I admit, the main attraction in Skogar is the waterfall, but I found the full pasture chorus of sheep bleating their praises of the fine fescues equally charming. In addition, Hotel Skogar has an Artic charr dish that hit the spot. Half a fish and a pile of garlic mashed potatoes. In light of the weather, we opted for a hostel in Vik tonight--from which I am now writing this. There are shared cooking facilities, and just as I was about to bust out our freeze-dried 5 minute wonders, a French tour guide offered us his group's leftover rice and fresh fish. We said yes, and added a package of instant palak paneer. Side note: our voltage converter doesn't seem to work, so we've only been able to charge our phone, used constantly for Instagram and GPS, in the brief increments we drive via dashboard USB port. Having found a communal plug here, this may be the first night we get a full charge. Would be nice to relax battery-monitoring duties. #iceland #travel #waterfall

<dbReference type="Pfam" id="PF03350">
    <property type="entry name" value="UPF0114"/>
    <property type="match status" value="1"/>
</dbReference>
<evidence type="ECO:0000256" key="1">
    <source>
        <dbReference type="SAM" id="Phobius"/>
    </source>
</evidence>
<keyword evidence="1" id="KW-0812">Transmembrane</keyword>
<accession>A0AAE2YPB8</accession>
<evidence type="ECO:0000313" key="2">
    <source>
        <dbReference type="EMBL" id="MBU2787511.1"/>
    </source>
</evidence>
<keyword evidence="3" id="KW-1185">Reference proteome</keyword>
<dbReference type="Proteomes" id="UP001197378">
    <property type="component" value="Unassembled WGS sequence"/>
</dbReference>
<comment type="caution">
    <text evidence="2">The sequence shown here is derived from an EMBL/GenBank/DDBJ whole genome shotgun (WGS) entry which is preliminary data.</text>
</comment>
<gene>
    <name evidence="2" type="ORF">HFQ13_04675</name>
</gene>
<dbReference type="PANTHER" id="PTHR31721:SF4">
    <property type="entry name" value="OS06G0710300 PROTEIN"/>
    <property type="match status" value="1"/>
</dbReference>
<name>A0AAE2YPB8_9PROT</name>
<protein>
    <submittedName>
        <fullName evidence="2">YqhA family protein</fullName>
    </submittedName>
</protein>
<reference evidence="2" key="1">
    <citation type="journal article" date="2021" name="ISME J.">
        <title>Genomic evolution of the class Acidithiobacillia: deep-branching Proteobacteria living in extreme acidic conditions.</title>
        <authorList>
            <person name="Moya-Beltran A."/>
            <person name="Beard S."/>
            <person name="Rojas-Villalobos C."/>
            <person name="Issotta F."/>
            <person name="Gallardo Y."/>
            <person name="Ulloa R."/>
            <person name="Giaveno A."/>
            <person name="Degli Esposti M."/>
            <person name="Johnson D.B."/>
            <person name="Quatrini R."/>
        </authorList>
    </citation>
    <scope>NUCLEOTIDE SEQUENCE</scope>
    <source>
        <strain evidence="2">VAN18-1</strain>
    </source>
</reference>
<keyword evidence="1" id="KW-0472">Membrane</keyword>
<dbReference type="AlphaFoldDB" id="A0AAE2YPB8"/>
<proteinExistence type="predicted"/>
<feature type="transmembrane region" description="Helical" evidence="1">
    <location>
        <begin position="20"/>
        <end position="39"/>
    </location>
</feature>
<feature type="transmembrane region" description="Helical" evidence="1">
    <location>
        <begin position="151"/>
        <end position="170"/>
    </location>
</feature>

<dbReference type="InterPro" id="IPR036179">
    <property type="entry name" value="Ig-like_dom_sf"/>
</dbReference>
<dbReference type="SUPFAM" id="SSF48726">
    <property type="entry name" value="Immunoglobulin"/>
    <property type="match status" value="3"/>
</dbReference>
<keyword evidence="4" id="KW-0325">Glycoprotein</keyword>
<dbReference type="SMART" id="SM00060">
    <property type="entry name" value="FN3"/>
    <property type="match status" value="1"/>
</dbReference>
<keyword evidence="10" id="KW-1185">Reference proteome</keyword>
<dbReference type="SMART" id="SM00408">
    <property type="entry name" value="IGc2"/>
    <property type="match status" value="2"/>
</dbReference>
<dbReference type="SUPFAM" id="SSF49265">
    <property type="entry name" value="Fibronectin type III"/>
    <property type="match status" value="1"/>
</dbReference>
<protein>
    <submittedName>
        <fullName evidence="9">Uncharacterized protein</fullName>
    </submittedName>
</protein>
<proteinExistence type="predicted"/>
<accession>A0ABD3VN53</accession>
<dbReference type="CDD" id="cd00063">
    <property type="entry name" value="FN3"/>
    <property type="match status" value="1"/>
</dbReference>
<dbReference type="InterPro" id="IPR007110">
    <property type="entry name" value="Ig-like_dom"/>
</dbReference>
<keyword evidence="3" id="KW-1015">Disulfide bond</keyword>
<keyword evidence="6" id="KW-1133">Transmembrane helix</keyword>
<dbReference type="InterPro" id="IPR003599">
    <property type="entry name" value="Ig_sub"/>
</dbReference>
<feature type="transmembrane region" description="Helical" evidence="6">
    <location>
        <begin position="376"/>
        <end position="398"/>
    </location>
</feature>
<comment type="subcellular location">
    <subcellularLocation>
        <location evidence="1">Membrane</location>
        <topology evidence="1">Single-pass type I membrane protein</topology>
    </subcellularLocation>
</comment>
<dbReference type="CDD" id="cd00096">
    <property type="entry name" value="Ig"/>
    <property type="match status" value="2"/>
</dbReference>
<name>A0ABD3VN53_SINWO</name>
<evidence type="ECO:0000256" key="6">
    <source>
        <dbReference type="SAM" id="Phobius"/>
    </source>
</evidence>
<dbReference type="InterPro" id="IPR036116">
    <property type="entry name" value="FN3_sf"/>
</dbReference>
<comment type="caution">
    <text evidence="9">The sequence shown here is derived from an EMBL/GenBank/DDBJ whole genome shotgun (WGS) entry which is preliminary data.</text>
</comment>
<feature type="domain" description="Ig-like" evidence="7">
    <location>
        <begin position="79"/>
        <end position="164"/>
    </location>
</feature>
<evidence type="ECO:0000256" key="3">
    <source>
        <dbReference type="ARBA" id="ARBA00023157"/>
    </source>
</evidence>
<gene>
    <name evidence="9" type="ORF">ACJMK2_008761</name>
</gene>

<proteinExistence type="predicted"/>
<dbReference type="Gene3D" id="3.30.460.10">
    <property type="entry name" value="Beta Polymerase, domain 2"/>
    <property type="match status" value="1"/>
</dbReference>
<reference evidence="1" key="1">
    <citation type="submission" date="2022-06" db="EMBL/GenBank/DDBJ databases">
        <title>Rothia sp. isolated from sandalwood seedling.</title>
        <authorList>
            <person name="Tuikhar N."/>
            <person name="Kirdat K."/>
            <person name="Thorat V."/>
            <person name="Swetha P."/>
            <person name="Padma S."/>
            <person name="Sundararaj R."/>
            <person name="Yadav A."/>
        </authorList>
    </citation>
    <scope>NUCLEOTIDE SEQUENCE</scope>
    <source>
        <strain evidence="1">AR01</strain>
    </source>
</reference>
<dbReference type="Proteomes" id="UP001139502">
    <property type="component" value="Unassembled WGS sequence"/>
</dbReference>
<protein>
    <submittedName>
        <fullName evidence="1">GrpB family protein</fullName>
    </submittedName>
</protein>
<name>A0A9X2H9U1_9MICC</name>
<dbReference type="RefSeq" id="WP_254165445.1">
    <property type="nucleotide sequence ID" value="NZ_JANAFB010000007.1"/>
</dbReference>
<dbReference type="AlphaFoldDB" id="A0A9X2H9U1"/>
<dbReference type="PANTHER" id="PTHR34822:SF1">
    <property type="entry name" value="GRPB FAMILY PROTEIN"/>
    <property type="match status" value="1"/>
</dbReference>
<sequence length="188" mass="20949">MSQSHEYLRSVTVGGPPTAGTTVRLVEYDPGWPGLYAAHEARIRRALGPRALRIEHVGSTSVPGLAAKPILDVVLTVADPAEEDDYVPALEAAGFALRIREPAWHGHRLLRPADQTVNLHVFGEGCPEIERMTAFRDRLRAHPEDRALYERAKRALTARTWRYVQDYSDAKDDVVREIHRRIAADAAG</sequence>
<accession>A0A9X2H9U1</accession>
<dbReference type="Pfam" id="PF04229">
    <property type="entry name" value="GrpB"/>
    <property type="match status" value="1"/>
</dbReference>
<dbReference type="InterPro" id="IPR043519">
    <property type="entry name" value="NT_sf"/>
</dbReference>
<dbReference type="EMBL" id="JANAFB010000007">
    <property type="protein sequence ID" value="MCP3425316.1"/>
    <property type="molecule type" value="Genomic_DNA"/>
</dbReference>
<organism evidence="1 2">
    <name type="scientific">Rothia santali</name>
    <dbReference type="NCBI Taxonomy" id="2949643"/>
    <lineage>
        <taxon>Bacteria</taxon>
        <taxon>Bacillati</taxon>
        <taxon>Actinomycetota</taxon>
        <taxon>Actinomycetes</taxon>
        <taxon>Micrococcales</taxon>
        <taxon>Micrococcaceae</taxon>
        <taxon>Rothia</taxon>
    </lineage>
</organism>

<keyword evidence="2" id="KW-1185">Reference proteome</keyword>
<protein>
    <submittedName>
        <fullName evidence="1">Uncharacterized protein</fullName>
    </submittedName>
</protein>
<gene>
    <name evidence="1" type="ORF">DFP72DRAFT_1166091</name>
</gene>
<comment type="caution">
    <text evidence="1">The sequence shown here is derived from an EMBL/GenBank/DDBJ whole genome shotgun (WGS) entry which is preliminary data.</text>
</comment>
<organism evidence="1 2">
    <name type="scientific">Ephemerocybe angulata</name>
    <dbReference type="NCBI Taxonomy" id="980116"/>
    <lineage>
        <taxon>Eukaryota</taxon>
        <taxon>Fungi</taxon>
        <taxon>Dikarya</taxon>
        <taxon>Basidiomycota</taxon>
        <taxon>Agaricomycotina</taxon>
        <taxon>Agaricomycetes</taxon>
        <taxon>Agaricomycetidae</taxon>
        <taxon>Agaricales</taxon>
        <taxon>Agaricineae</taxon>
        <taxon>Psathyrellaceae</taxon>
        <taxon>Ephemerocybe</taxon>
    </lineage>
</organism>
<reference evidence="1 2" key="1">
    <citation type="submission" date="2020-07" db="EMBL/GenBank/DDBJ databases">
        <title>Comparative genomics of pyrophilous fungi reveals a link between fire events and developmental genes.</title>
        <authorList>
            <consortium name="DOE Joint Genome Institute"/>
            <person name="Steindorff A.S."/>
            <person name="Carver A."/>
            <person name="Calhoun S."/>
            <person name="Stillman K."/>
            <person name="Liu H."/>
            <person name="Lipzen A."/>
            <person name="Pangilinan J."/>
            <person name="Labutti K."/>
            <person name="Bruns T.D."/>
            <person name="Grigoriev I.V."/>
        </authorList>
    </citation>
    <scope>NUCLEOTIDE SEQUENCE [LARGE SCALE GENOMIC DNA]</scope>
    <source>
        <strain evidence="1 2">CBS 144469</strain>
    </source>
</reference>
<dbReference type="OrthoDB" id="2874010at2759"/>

Y'know those restored historical buildings that look neat on the inside, but they don't let anyone in? Sel was different. We peeked in the windows, saw it was originally furnished, and walked around to the front--to my astonishment, the door was latched but not locked. Amazing! To walk through doorways my size, to find the secret passageway under the stairs that links the barn (with stalls and built-in mangers still standing) to the house, to find a soup pot large enough for two turkeys on the stove-- all in a house that was built in 1902 from driftwood, carried far from shore, across a lava desert and up a mountainside. My highlight of the day. #vatnajokull #iceland #farming